On New Year's Day, I reached into a cabinet at my father-in-law's house to get a storage container. "Which one do you want me to use," I asked. He groped for the word "Pyrex" and momentarily, neither of us could recall it. I thought of "Corning ware," and peered into the cupboard for something resembling the smooth, heavy pans. As I did, I found myself thinking about a set of Corning ware that I had, decades ago; and about the person to whom I gave the entire set in a random act of generosity that I instantly regretted.
I can see his face but I cannot recall his name. Little Rock, 1987. My first husband and I lived and worked in a small, tight circle: our house, his theatre, the road between them. We knew no one except the folks in the Arkansas Opera Theatre company; we socialized only in our living room or one of theirs; we traveled nowhere and did little, and wondered when the other shoe would drop.
Chester had taken the job in Arkansas in an act of unbridled petulance after being overlooked for a promotion in Kansas City. I had reluctantly moved, quitting my prosecutor's position with a half-hearted mental shrug. We found ourselves in a town where we knew no one, did not speak or understand the dialect, and experienced two break-ins within months of our arrival, one while we slept and the criminals pounded at the back door. I should have resisted the move with much more vigor; signs screamed at me. When I called the Pulaski County Sheriff's office ahead of our move to find out how to register Chester's guns, the drawled reply after a moment of stunned silence had been, "Lady, we like guns here. You can have all of 'em you want, we don't care."
Chester had moved in January. We married in March, in the hills of Newton County above the town of Jasper. I did not quit my job and follow him until June. I took the Bar exam in Little Rock in July. A month later, the attorney general who had promised me a job got himself indicted and I found myself working as a Kelly girl while I waited for the Bar exam results and wondered what in God's name I had been thinking.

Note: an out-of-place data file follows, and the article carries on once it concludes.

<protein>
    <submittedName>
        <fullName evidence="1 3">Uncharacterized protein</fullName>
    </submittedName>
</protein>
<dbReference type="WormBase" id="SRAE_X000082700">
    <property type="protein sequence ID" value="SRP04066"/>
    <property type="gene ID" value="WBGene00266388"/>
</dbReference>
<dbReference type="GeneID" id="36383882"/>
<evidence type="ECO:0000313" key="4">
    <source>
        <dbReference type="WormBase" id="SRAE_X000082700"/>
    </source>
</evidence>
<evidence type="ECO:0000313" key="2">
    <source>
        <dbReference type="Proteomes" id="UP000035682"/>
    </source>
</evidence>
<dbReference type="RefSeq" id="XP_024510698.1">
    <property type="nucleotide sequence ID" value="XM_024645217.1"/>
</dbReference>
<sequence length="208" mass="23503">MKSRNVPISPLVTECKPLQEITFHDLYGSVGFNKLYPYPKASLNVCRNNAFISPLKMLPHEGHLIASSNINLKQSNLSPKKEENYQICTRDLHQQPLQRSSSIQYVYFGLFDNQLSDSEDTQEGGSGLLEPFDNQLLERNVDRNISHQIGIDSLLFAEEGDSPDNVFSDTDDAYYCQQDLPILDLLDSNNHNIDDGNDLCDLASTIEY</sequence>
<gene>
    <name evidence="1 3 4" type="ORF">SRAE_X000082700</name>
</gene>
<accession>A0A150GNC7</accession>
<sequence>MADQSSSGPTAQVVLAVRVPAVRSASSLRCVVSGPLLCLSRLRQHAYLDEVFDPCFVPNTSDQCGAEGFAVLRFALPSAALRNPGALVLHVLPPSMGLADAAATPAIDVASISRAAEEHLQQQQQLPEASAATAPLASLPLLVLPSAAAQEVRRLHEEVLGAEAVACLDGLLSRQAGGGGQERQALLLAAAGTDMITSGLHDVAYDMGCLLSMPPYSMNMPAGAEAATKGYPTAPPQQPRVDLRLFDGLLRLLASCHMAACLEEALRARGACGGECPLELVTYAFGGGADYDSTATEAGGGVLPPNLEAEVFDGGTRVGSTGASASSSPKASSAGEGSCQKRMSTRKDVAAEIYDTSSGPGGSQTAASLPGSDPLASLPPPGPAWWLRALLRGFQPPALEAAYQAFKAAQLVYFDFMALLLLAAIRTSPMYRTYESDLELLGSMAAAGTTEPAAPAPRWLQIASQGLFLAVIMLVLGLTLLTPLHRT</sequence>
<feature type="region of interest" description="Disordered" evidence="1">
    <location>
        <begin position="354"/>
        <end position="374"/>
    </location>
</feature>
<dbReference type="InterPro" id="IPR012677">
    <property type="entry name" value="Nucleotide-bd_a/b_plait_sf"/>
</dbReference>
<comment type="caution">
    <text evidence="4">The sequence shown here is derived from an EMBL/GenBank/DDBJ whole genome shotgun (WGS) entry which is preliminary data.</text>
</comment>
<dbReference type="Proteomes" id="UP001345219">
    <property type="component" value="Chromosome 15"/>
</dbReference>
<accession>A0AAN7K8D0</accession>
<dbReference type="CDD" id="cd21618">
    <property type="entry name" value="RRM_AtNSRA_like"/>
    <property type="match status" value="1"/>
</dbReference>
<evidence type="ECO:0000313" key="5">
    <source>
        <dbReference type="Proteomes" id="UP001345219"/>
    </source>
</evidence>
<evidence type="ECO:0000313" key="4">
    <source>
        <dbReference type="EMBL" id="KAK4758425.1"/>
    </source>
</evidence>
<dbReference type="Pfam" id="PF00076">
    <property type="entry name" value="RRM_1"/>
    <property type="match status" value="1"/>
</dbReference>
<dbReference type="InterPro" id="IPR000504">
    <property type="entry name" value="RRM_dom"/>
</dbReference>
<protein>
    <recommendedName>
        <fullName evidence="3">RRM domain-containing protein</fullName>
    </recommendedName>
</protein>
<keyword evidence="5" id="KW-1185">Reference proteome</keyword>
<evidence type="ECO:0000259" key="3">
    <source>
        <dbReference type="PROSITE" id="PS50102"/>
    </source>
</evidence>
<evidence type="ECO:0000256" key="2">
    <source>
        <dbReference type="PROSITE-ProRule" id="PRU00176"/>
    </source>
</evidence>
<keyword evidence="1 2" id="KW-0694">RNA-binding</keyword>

I stumbled from day to day. I strained to form friendships but the Company had its own cliques and rules that I did not comprehend. The prop mistress had moved from Oregon and expected to return there to her boyfriend, so she and I became the resident outsiders. Still, a natural wall stood between us: She was theatre; I was not. She drank tea with me but kept her distance. And so I lived a lonely life.
Except for one person: the man to whom I gave my Corning ware. And I cannot remember his name. I cannot recall how I knew him, whether he held a position in the theatre where Chester worked, or drifted into my path through a Kansas City connection. I can picture him: Thin, wiry, with a tilted head and a keen gaze. I see him in his kitchen, reaching under a cupboard, withdrawing a white pot and wistfully mentioning that he really liked cooking with Corning ware but only had this one piece.
"I've got a whole set," I blurted out. "I never use it." A seam opened in the universe of souls, outside of which I had been existing for thirty-two years. Within its folds stood this man, holding a lid in one hand and a pot in the other, his eyes on my face, his heart exposed. I stepped through the breach. "Would you like it?" The gap closed and I found myself, suddenly, standing on the right side of heaven.
My husband lost that job a few months later, when a new general manager swept through with her own ideas and her own people. We moved to Newton County and rented a house with a large basement shop, on the banks of the Buffalo River next to City Hall. Winter gripped the area. Chester went on tour as technical director for a theatre company the name of which I cannot recall. Our pipes froze the day after he left, and I called my father, heavy with fear, loneliness, and regret. I never saw my friend again. I talked to him, though. His mother lived in the town to which Chester and I had moved, and I handled her placement in a nursing home. I visited her, bringing her small gifts, her mail, and the lace handkerchiefs she favored. I was not with her when she died, nor when she learned of her son's death, a few months before hers, from an infection secondary to AIDS.
Here in Kansas City, almost three decades later, the day drifts toward noon. Patrick reads in the living room and the dog sleeps in her bed on the floor behind me. My husband of this life, this decade, this last third of my existence, went off a few moments ago in his tennis clothes. Mac sleeps the unfettered sleep of the young, two days before his return to college life in Memphis. My coffee has grown cold, and I am already thinking about the cup of French press that I will order, later, when I meet my friend Penny for coffee.
Saturday, January 4, 2014
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The Missouri Mugwump™
- M. Corinne Corley
- I've been many things in my life: A child, a daughter, a friend; a wife, a mother, a lawyer and a pet-owner. I've given my best to many things and my worst to a few. I live in Brookside, in an airplane bungalow. I'm an eternal optimist and a sometime-poet. If I ever got a poem published in The New Yorker, I would die a happy woman. I'm a proud supporter of the Arts in Kansas City. I vote Democrat, fly the American flag, cry at Hallmark commercials, and recycle.
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